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But it all seems pretty straightforward. Gone are the days of trying to decipher confusing timetables. The banks of self service ticket machines do the job for you.

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Now, there’s just the wedding to get through. What could possibly go wrong?

 
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Posted by on September 22, 2012 in Rome/Budapest 2012, Travel Stuff

 

Pope On A Rope

“And you know what to do if he comes out onto that balcony? We all say ‘Happy Birthday’!”

When queuing, it’s not uncommon to overhear an amusing conversation. When bunched up so close to others, it’s virtually impossible not to be able to hear another English voice among the general melee of expectation. Or to be absolutely correct in this case, an Irish voice.

The family next to me can’t wait to get in. And they’re in great, vocal, Dublin humour. Because this no ordinary queue at an ordinary tourist attraction. This is full on Pope Idol, outside St Peter’s Basilica in the heart of Vatican City.

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In case anyone mistakes my opening remarks for an insult, I should probably declare an interest. I’m a lapsed Catholic. Extremely so. And although I’ve come all the way to Rome, I wasn’t all that bothered about seeing the Vatican.

But my mate Mike is suitably persuasive when it comes to tackling the cynics. I say persuasive. H actually just walks towards the Vatican walls and into the museum – complete with its €15 entry fee – before I have time to complain.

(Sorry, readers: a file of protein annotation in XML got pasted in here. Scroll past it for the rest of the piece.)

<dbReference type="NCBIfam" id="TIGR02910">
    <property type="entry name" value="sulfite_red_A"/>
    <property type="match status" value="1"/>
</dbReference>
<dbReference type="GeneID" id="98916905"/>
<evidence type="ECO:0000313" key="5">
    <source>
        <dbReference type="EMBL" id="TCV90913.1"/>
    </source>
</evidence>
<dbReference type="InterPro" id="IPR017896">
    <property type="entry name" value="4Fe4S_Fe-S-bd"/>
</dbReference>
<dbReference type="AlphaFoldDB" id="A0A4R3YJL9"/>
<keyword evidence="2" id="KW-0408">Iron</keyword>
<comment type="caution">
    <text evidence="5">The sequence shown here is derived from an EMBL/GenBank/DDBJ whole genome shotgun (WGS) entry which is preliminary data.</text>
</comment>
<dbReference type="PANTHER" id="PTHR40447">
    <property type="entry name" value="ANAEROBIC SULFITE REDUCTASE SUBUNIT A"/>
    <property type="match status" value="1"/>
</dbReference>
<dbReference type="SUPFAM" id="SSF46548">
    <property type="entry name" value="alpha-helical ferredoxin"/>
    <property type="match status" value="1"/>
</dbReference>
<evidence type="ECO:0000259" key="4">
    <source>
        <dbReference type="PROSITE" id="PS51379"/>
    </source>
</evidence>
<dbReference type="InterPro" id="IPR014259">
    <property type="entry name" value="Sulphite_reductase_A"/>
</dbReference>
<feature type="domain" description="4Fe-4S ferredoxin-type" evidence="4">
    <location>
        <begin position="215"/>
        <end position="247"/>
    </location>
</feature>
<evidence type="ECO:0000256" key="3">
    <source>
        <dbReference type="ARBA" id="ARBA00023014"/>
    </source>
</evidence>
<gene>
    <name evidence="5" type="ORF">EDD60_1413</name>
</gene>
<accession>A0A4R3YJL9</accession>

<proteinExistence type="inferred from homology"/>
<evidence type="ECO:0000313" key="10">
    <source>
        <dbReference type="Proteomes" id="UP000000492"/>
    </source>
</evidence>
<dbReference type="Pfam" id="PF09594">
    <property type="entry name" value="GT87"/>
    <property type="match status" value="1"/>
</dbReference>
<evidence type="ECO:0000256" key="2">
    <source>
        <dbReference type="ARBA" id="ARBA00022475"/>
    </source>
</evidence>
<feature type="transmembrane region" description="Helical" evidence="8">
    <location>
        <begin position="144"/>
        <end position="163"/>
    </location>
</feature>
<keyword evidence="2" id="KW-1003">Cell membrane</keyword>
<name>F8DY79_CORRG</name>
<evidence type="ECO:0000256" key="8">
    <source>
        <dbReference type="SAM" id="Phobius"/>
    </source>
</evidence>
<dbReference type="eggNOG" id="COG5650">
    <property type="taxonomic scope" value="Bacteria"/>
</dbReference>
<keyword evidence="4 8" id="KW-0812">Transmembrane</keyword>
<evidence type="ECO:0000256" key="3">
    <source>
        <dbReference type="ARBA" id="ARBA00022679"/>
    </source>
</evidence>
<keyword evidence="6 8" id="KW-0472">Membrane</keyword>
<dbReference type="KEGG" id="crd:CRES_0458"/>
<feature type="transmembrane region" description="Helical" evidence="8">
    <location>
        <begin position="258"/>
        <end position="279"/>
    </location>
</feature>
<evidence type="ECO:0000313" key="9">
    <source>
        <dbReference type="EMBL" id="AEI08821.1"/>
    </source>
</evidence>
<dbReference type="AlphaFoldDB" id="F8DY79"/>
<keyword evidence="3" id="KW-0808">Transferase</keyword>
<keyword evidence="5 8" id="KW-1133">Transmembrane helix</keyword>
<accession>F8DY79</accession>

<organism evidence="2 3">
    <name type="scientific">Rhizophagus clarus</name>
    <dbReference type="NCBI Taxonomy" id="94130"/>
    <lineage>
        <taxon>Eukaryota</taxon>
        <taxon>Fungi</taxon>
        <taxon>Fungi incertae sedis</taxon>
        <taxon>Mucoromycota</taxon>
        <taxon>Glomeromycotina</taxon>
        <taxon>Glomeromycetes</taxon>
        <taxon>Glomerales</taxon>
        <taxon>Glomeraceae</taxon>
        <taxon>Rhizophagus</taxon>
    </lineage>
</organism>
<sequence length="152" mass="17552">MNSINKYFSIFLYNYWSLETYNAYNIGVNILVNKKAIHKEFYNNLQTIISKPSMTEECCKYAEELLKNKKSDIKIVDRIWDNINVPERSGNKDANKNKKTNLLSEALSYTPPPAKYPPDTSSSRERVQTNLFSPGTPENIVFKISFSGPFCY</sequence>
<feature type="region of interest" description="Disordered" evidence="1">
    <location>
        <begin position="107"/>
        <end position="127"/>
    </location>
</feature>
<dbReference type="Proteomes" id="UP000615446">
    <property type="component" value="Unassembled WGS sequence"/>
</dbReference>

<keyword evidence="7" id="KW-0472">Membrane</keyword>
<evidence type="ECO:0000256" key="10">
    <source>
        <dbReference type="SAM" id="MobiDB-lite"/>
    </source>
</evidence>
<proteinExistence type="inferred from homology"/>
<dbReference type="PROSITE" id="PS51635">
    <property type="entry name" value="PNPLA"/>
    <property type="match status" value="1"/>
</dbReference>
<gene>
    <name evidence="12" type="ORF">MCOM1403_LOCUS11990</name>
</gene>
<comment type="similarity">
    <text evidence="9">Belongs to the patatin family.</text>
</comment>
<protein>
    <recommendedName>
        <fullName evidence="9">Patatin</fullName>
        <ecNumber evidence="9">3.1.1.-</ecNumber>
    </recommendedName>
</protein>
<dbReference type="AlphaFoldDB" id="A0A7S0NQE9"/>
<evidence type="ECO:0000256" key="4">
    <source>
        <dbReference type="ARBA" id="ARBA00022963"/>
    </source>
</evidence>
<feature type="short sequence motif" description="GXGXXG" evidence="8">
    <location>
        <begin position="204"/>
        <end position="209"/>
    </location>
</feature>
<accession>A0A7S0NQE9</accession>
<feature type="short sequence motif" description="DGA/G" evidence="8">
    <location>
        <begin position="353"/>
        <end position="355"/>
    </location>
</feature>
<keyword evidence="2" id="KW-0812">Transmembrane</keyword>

However, once through the doors – and the thick walls – you can’t deny the impressive artwork. A cleverly constructed, lengthy route takes you through miles of corridors and galleries to literally the mother of all paint jobs, the Sistine Chapel.

Along with about a thousand tourists at any one time, this sacred place is constantly patrolled by Vatican security guards, with a constant cry of “No video! No photo!”. So, just to be clear, I definitely didn’t take this picture.

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That’s the problem with Rome. It’s just one photo opportunity after another. Make sure your camera batteries are well charged. And a spare memory card might not be a bad idea. But if you’re planning that perfect romantic photo of you and yours throwing a coin into the Trevi Fountain, think again. These were the scenes on a Thursday night:

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We head just up the street and choose from the multitude of restaurants. Like any capital city, there’s no shortage of choice. And in these austere financial times, Rome’s city centre prices are suitably competitive. A €12 main course seems perfectly reasonable, as does a €20 bottle of local wine. It’s somewhat perplexing,then, that dinner for three comes in at over €110. The generous portions of bread and mineral water seemingly don’t come that cheap.

We end the evening by catching up with Tim and his bride to be, Letizia – along with her family and friends from the United States – in an impressive ice cream parlour. For a nation of often svelte and stylish people, it’s impossible to know just how they can eat so much rich food. And don’t start all that “olive oil is good for you” nonsense. Actually, there are plenty of plump Romans knocking about the place, so don’t feel guilty about indulging.

Talking of which, today’s blog end with a series of suitably indulgent pictures. Belissimo.

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Posted by on September 22, 2012 in Rome/Budapest 2012, Travel Stuff